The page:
May 22, 2012 at 12:21 pm |
  6. John

    I hate all minorities, gays, and atheists. If it was up to me I would have them all killed so the Christian and Jewish people could live without fear of persecution.

    May 22, 2012 at 10:11 am |
    • No Truth, Just Claims

      Well just pray to your god to smite us off the earth, he is all powerful so that should be really easy.......oh....that's right.....your god does not exist....

      May 22, 2012 at 11:26 am |
    • Satanluv

      yeah..that is exactly why you should be persecuted...that is why the kicked the Puritans out of England...they left to seek religious freedom...yeah right...they got kicked out cause they were a pain in the a s s ...christ cnaan jump in a lake...he's dead and gonna stay that way..see ya JC for permanent

      May 23, 2012 at 11:18 pm |
  7. n8263

    Live a good life. If there are gods and they are just, then they will not care how devout you have been, but will welcome you based on the virtues you have lived by. If there are gods, but unjust, then you should not want to worship them. If there are no gods, then you will be gone, but will have lived a noble life that will live on in the memories of your loved ones.
    ― Marcus Aurelius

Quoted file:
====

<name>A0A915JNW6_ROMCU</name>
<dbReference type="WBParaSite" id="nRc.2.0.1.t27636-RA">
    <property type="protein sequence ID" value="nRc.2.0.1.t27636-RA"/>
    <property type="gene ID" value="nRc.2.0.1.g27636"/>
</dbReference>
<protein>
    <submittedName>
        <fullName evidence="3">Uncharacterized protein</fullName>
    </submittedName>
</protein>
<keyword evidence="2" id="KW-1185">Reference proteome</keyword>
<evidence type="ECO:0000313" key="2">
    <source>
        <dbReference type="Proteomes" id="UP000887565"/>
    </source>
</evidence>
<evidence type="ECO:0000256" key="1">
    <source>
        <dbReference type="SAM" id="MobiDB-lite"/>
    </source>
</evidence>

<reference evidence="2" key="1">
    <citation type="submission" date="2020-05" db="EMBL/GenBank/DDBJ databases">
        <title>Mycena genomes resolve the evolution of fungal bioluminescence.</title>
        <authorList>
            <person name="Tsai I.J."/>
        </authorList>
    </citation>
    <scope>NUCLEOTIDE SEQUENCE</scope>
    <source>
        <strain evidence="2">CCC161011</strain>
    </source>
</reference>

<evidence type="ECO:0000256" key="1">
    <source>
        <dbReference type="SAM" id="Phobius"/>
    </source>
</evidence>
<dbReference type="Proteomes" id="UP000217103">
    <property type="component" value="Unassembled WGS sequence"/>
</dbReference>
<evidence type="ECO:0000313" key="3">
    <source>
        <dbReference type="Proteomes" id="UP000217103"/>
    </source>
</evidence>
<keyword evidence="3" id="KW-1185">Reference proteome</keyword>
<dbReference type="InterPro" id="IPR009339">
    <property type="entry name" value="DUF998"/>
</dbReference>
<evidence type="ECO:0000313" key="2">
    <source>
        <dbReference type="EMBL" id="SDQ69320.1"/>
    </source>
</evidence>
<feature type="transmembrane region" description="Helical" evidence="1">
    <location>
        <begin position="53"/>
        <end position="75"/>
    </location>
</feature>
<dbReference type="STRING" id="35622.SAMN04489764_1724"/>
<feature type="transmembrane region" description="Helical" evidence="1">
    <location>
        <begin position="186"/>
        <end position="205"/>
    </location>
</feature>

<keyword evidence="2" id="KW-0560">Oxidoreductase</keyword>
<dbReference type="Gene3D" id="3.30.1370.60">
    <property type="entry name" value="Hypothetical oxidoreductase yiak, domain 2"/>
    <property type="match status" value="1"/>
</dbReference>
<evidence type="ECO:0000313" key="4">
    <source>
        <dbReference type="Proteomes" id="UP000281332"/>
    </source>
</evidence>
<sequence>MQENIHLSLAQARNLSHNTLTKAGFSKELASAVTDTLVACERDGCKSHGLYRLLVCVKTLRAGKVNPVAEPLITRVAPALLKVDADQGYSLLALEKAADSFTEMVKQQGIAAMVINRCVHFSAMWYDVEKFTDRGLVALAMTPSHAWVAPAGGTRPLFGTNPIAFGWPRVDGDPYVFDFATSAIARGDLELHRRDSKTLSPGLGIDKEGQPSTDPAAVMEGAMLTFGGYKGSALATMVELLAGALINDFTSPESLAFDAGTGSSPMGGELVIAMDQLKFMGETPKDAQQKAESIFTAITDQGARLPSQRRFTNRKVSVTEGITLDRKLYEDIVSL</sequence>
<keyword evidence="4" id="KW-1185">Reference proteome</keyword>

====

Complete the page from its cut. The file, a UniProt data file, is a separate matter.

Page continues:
May 21, 2012 at 6:37 pm |
  8. angelosdaughter

    I have faith that there is a God, mostly because I hate to think that this is all there is), but will not return to my Church because it is run by human beings and human beings are judgemental, have the need to think their religion makes them better than others, and few follow the tenets regarding love and tolerance of fellow human beings, of the religion they practice. Many are outright hypocrites. Many claim to know God's mind. I feel that God's mind is unknowable. I don't think He or She is interested in or responsive to the petty little concerns (most of them personal) that people pray for. The God I believe in made this beautiful world, gave it to man (who is in the process of destroying it), gave us the rules for living together, (most of which we contravene),and went on to other things. Most of the problems in the world are manmade. It is up to us to make this world heaven or hell. I don't know if there is an afterlife. I don't know that it matters. The only thing I am sure of us that all of us will die, no matter what we do. As an aside, I had to laugh the other day. Riding down the street I noticed a reverse aging spa next door to a cremation burial society, a fact which illustrates the truth of the one thing I am sure of.